In the June budget the Minister for Finance, Mr. Richie Ryan, announced that the two major Associated Banks [Bank of Ireland and Allied Irish Bank] had agreed to make £40 million available to house purchasers over the next two years. The two major banks were each to make £10 million available for house purchase loans in both 1975 and 1976. It was hoped that this additional financial stimulus would help to revivify the ailing building and construction sector.
That sector would receive a further boost when the two Northern Ireland banks [Northern Bank and Ulster Bank] also begin to extend finance for house purchase. These two banks could together increase the “home loan fund” by about £3 million annually. (Irish Times, 20 August 1975)
I’m old enough to remember when scratched records were more than just metaphors, but I cannot help but think of them as such when reading about the Irish construction and mortgage debacle of the 1970s.
The associated banks came late to the residential mortgage market – in terms of household lending, up until 1975 they concerned themselves mainly with ‘bridging loans’ or short-term money to house purchasers. The entry of these banks into what was till then the preserve of building societies, local authorities, and assurance companies had an immediate effect – prices shot up. Not only could more people apply for mortgages, with greater amounts of credit available the amount that speculative builders and estate agents could charge people for houses rose as well.
This was not how the entry of the associated banks was sold to the public. In the 12 months before the 1975 budget the estate agents, builders, and newspapers all claimed that the slump in the private housing market was caused not by a lack of affordability, but by a lack of available credit: people could afford mortgage repayments, no problem, they just couldn’t get a mortgage from the building societies. This was because of the societies themselves who insisted that applicants had to have a certain income, and had to have saved at least £1,000 in the previous six months with the society in question, in order to receive a maximum loan of 75 per cent of the house price.
The other main source of mortgages, local authorities, capped their loans at £4,500, which meant that prospective buyers had to have built up £2,500 in savings in order to make the £7,000 price tag for the average home.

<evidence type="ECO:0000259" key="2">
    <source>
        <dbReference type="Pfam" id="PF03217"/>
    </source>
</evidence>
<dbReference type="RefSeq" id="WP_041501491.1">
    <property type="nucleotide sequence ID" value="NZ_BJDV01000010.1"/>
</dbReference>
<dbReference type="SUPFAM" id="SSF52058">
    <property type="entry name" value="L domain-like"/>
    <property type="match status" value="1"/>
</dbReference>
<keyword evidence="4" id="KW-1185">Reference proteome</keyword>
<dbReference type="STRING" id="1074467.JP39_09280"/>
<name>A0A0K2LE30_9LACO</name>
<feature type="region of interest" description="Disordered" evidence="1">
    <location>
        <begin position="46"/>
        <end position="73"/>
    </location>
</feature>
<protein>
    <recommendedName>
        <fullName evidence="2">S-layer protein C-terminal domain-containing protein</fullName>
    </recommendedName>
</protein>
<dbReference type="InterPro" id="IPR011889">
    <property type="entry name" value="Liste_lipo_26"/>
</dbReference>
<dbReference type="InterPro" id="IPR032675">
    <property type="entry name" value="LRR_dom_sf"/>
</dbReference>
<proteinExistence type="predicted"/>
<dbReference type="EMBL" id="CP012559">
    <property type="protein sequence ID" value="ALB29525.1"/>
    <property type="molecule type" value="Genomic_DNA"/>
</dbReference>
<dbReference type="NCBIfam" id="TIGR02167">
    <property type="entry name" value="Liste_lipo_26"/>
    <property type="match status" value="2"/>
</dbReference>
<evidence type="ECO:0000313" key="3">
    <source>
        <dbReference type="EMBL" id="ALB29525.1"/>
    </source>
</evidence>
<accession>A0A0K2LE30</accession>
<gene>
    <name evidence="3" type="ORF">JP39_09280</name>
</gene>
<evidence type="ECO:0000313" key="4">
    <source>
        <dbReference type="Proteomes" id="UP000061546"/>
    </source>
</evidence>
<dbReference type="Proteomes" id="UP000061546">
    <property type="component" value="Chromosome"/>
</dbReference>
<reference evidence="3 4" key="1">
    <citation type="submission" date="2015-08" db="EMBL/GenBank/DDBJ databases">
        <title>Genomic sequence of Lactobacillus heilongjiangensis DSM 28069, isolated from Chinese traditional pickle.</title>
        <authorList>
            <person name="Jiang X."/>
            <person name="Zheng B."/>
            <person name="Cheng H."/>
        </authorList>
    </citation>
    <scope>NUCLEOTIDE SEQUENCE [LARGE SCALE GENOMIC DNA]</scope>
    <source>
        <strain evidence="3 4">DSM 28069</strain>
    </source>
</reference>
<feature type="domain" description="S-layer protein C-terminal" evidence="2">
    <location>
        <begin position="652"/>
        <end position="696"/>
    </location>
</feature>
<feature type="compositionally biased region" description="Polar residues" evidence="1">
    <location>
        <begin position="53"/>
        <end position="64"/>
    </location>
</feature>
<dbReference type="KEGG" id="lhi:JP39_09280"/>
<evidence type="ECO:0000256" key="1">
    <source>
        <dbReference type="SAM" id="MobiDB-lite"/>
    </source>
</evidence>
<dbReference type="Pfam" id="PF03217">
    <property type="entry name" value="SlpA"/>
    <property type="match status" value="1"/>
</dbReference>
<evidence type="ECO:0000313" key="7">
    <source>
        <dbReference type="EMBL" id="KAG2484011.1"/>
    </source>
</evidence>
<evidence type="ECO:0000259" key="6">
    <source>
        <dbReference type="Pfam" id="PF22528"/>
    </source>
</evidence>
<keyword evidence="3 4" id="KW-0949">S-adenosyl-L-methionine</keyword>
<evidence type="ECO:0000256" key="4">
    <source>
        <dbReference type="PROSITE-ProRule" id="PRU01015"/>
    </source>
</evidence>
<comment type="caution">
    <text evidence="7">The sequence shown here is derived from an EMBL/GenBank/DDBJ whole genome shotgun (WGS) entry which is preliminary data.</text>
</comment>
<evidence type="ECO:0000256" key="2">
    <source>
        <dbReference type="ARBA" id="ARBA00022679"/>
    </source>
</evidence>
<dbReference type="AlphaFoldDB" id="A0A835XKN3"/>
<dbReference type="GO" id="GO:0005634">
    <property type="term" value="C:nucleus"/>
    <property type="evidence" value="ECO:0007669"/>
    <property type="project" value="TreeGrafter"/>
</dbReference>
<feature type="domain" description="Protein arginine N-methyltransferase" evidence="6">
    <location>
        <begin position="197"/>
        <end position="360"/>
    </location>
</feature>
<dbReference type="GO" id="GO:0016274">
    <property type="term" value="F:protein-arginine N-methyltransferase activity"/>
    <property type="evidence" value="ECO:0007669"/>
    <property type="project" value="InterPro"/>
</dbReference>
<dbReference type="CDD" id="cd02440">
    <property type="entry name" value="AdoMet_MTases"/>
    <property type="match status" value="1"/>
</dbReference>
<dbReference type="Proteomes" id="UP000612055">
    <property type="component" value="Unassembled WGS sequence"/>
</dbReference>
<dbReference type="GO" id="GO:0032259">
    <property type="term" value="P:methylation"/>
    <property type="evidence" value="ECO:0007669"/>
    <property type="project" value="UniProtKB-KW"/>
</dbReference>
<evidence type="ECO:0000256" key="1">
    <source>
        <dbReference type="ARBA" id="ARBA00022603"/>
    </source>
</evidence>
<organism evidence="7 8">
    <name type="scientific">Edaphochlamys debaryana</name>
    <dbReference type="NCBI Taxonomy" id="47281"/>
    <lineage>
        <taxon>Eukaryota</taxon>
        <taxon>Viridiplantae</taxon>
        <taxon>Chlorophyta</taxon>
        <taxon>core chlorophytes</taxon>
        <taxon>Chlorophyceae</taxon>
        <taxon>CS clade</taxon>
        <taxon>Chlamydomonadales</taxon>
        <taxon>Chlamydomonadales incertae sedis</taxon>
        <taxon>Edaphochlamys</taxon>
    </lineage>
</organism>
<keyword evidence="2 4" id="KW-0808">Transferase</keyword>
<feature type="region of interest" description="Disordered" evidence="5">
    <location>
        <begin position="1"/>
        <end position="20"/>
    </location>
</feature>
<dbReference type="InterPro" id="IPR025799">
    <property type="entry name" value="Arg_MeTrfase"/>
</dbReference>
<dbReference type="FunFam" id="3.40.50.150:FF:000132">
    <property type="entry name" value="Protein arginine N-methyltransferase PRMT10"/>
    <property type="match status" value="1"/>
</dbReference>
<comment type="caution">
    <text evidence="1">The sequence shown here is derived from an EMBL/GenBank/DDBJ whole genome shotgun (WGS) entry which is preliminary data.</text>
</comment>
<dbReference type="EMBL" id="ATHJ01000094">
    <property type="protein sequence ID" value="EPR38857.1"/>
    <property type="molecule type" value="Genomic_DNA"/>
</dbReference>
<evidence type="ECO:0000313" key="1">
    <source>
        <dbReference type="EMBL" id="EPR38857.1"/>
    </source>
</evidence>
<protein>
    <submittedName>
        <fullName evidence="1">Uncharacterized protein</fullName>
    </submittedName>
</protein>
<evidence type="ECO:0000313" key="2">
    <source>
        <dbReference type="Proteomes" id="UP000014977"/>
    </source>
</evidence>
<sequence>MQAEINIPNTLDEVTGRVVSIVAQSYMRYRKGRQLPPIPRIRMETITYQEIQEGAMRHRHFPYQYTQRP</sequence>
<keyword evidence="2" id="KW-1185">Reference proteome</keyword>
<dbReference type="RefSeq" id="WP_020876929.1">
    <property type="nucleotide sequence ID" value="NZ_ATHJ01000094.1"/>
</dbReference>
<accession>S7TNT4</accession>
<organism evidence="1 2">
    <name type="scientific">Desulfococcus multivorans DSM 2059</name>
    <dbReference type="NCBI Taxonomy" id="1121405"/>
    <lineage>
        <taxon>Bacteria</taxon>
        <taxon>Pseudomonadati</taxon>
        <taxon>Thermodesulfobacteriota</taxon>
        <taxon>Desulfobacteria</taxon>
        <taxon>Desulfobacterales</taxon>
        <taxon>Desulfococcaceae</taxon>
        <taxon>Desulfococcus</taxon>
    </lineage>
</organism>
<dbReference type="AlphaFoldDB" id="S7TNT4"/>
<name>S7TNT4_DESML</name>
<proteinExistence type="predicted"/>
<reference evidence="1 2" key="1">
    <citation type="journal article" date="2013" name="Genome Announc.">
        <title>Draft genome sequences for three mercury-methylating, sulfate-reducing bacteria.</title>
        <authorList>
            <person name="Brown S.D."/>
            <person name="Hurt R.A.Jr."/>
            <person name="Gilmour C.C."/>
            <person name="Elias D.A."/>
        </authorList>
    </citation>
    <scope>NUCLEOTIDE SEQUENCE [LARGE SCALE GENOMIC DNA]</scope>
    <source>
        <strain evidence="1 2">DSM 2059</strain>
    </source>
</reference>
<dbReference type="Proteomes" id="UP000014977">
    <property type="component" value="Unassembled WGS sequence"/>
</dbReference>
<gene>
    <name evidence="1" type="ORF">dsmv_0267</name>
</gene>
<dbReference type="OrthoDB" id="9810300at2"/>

The ‘dream’ of owning one’s home, however, was outside the realm of the majority of families. In the towns and cities, most people rented – either from private landlords or from local authorities. The task for speculative builders and estate agents was to convince the general worker that owning a home was a logical and natural process. The fact that this natural process needed unnatural amounts of credit to sustain it was never mentioned.
One of the arguments put forward was that Irish people owned the land they worked, and so it was natural to own one’s home. To rent was un-Irish, and went against the whole spirit of the nation’s history. Yet, there is a fundamental difference between owning a farm (however small) and owning a house. One is a livelihood, the other is shelter. The industrialization of the Irish economy that was taking place at this time separated people from the ownership of their livelihood: people worked for a wage and from that wage provided for themselves and their families. The land analogy so beloved of builders and estate agents was more between the farm and the factory, rather than the farm and the house. To work in a factory, rather than to own a factory, that is what is un-Irish according to the speculative house-builder’s logic.
And yet, rather like the smooth-talking Lyle Lanley and his monorail plans for Springfield, the Irish people eventually went along with it, to such an extent that even the most educated people, the soppy-stern in old-style hats and coats, will proclaim that home ownership in Ireland dates to the Famine.
I wrote something on the myths of Irish home ownership before, this little post just came out of reading I’m doing this week.
Final quote from the Irish Times, 1975, which illustrates that when it comes to pimping the property market the Irish Times has form.
Mr. McInerney [deputy chairman of McInerney Properties Ltd.] said that besides being a great social need, housing in Ireland was a leading industry and was like the motor industry in America. When building boomed, the nation boomed. He would, he said, appeal to the government to give earnest consideration to a suggestion that first-time buyers should be helped by measures similiar to those announced in Britain, which included a reduction in the rate of mortgage repayments for the first five years.”
As we know now, and as some knew then, if your economy is based on building houses, you don’t have an economy.
Anyway, more from the seventies during the week.
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